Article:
In documentary filmmaking, in general, filmmakers expect to shoot at least 10 times more than they use in the final film. That means that 90% of what they shoot ends up on the editing room floor. Only the best 10% or less of their footage is in the finished movie. The secret to success is putting in only the shots that work best—and having the courage to cut what doesn’t work. Here are some tips for keeping only the best shots:

  • Use 5 to 15 seconds per shot—You should edit your shots to last 5 to 15 seconds per shot, as a general rule of thumb, unless there is some action that lasts longer and is compelling to watch. You can use shots that are less than 5 seconds, too; but you should try to maintain a rhythm. For example, if you use a lot of 10-second shots and only one 2-second shot, you should make sure the 2-second shot isn’t jarringly out of place.

  • Think like a sculptor—You should expect to cut more later, after you preview your movie. The editing process is iterative; over time, you see the places where your movie may be dragging a bit. Split clips, trim clips—whittle away!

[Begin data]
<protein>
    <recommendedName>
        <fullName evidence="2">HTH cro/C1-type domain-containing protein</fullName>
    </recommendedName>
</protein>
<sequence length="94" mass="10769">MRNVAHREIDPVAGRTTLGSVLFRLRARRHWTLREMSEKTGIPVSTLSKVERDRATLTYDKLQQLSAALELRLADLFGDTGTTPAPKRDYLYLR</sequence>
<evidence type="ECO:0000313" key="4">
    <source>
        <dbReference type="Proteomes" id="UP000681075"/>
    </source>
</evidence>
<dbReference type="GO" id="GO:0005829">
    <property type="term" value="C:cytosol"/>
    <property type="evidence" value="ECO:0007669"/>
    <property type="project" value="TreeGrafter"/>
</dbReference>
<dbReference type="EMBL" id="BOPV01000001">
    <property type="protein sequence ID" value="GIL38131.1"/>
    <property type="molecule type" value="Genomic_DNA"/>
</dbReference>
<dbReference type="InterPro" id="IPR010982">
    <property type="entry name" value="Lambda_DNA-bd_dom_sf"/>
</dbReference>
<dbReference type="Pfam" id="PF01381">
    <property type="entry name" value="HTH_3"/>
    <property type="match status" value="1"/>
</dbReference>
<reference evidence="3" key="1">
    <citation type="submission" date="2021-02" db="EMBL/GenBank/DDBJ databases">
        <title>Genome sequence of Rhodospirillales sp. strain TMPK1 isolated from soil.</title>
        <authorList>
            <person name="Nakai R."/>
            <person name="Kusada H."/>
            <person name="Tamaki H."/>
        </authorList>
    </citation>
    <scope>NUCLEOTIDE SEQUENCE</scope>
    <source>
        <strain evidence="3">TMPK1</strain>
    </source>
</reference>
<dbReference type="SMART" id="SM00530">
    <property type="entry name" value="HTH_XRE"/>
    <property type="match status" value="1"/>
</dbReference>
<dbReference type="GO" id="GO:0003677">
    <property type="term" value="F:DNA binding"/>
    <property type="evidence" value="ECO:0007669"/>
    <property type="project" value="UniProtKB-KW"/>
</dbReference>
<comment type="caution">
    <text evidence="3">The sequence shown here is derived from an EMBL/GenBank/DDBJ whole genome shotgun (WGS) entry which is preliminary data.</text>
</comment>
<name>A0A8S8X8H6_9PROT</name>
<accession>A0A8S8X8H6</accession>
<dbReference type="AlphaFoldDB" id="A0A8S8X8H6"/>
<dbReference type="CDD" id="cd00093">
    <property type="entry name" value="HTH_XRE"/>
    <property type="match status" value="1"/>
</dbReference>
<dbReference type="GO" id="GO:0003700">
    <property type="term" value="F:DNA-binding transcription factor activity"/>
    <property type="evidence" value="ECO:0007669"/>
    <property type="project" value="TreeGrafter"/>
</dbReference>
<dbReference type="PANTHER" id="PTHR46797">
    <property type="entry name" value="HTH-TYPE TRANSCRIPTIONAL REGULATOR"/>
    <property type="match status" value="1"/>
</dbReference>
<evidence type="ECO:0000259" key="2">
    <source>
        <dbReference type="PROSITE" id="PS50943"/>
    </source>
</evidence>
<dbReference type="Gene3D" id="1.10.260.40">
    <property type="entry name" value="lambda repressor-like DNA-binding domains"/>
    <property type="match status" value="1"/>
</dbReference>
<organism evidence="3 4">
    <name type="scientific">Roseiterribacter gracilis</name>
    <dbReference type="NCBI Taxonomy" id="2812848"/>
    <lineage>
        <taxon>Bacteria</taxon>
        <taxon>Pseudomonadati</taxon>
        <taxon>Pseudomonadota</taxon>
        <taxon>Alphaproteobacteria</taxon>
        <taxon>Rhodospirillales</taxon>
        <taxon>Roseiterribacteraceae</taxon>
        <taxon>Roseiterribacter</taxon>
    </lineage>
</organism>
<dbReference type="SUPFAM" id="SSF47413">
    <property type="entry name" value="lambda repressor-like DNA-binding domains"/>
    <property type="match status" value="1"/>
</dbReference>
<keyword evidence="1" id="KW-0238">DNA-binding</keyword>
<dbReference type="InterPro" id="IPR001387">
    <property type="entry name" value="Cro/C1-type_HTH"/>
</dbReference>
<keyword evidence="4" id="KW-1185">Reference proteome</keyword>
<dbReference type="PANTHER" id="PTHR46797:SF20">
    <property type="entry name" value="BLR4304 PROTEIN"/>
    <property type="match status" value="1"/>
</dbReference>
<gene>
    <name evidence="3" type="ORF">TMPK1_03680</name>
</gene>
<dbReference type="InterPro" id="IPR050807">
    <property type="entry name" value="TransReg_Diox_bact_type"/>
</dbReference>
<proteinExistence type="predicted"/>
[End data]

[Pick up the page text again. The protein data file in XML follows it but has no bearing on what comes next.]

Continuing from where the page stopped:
5. Learn How to Edit Audio

Editing audio is probably one of the biggest new skills to learn in making movies. Most of us have made photo albums or slideshows, but few of us have ever edited audio. Understanding how to use audio will make you a better movie maker.

If you’re using the audio you shot with your movie, you can use it to structure your clips. The rhythms of people’s language will give you in and out points. Feel free to edit out parts of people’s sentences, as long as what you keep in your movie makes sense. You’ll start to hear language in a new way during the editing process.

Paying attention to how audio works will help you when you shoot your next movie, too. You’ll learn how important it is to get people to say things succinctly.

You need to learn how to be a nimble audio editor; you need to cut out the beginning or ending of someone’s sentence and getting right to the heart of the matter, while making sure everything still make sense.

6. Use Music

Star Wars creator George Lucas once said that 50% of the movie experience is sound, and you’ll quickly discover how powerfully music (or sound effects) can affect your movie.

Using music with your video or photos brings an emotional texture to your movie that wasn’t there when you shot it, giving you a powerful tool to experiment with.